Rulings of the European Court of Justice have an impact of how the law is interpreted in England as well as in all the other Member States, hence the simple fact is that we cannot ignore what goes on in Europe and we must keep ourselves updated.
We have seen that in recent years the ECJ has made some ground-breakings rulings on the topical issue of holiday entitlement. In July the ECJ dealt with another oddity of the Working Time Directive – in England this Directive has been transposed to the Working Time Regulations (1998). This time the question which was answered by the ECJ is to this effect: “what happens when an employee dies, that is what happens to his holiday entitlement?”
A court in Germany decided that once the employee died, his entitlement to payment for accrued but untaken holiday stops once the death occurs. This case was lodged by the widow of a worker who worked at a supermarket. Her husband had 141 days’ holiday accrued and his employer decided not to pay for this despite the fact that he was still an employee when he passed away.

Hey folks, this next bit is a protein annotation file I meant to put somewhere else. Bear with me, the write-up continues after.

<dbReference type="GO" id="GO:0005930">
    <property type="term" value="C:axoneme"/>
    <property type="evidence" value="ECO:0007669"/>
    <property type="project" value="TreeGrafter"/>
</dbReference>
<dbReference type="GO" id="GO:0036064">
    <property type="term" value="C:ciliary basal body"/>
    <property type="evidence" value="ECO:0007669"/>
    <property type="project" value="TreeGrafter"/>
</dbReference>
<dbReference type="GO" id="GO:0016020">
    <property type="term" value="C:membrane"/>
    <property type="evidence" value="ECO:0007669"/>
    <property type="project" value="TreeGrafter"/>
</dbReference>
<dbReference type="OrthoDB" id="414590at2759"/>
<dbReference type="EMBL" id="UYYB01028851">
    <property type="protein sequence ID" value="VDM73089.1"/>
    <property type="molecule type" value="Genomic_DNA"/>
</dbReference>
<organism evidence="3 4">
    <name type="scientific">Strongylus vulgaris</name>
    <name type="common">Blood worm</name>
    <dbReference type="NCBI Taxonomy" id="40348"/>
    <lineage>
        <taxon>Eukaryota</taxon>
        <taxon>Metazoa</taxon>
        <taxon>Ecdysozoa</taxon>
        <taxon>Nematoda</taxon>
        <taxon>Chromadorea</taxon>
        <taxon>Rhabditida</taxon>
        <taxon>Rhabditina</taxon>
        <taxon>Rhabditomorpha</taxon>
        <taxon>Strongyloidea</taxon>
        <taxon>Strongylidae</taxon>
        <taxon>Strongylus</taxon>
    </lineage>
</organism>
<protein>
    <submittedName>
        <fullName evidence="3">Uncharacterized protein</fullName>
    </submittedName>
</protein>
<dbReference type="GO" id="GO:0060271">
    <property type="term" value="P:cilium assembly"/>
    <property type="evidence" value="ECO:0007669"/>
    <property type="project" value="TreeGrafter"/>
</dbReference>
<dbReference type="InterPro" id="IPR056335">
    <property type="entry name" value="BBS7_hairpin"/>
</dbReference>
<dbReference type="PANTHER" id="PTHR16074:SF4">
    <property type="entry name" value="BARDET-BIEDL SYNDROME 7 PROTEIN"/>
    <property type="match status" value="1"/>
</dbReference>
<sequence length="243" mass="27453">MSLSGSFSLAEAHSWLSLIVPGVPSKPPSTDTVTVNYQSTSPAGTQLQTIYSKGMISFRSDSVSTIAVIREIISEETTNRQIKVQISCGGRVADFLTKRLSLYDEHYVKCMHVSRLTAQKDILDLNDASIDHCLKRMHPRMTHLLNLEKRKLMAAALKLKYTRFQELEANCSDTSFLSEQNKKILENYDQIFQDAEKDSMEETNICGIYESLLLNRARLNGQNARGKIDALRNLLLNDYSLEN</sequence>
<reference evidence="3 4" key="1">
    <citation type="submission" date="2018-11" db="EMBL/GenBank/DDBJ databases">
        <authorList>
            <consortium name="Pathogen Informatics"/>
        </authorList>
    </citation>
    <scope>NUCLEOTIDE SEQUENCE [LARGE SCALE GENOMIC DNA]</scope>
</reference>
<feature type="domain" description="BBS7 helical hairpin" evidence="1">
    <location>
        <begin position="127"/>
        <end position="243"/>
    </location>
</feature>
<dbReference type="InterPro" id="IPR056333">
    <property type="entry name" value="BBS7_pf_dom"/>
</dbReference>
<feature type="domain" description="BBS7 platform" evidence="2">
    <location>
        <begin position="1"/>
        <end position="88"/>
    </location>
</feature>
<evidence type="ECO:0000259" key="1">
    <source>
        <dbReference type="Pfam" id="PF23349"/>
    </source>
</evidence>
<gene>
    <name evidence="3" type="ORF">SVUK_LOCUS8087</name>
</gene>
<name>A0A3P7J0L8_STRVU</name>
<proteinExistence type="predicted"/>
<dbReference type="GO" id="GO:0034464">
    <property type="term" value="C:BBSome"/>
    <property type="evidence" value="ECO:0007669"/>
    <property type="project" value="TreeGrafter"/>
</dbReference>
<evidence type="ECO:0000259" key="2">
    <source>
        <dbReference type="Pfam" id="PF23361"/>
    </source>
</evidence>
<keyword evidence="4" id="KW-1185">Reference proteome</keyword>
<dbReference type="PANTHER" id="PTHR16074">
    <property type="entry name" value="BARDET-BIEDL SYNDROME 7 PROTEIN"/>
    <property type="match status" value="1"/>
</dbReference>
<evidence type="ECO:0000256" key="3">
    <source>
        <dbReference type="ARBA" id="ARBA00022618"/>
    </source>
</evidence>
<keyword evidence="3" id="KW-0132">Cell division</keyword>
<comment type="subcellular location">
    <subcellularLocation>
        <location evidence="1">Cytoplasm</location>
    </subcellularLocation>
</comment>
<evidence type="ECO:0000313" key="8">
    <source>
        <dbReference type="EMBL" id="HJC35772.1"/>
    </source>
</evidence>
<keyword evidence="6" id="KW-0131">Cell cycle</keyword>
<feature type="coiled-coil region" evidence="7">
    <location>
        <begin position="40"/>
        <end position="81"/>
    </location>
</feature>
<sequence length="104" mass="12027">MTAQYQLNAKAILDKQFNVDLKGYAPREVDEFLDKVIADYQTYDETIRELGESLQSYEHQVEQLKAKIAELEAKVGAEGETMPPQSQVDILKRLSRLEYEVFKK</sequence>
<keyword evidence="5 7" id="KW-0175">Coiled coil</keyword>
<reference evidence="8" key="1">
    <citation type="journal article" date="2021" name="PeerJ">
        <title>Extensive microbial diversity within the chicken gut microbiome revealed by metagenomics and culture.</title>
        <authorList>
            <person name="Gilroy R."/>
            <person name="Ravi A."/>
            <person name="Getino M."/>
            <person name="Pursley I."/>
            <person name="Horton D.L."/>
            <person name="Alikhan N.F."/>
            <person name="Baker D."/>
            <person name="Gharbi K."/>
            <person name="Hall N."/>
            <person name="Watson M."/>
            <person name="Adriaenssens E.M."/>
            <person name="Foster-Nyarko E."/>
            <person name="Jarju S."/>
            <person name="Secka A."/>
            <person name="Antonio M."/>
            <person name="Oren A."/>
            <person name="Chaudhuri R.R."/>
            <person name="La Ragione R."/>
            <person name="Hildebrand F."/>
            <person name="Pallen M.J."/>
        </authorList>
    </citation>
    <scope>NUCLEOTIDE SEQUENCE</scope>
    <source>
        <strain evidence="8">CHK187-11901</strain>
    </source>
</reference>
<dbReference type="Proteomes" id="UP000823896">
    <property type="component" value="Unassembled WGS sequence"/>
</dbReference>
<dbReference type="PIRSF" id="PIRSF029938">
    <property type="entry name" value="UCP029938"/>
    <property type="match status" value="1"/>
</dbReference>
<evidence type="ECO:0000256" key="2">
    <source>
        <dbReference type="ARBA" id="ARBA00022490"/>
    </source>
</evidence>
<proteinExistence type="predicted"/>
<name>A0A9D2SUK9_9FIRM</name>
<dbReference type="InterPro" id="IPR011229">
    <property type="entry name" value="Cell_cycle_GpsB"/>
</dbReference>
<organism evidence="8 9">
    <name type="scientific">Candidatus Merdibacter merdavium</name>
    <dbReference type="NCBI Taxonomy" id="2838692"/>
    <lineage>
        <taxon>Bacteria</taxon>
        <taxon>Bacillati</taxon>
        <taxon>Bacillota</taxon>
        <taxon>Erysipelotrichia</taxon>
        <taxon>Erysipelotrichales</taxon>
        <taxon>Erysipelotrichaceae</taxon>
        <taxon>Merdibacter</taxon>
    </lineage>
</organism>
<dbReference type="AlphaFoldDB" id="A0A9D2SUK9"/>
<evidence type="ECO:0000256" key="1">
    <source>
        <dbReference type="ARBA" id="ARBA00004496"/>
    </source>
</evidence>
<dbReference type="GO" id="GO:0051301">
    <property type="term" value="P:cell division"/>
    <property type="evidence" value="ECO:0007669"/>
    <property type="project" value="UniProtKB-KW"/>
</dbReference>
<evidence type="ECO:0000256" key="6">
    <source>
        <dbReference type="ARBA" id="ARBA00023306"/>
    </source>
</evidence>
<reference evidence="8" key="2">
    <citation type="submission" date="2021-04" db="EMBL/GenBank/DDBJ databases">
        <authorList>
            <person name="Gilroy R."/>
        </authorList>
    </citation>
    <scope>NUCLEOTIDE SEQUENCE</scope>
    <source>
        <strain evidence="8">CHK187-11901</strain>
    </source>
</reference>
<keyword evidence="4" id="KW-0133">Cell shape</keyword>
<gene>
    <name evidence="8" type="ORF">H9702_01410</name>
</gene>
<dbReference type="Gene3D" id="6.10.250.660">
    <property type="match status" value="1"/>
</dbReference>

The German court decided that the supermarket acted within its rights and in view of this the widow took her case to the ECJ. The ECJ held that the death of a worker does not bring their contractual and statutory rights to an end, hence any payment made on the death of a worker should take account of an sum for unpaid holiday pay.
This is not the first and most likely not the last ECJ ruling on the never ending saga topic of holidays. And we take the opportunity to remind you of the case of Lock v. British Gas which case has led to having holiday calculations including an amount for commission.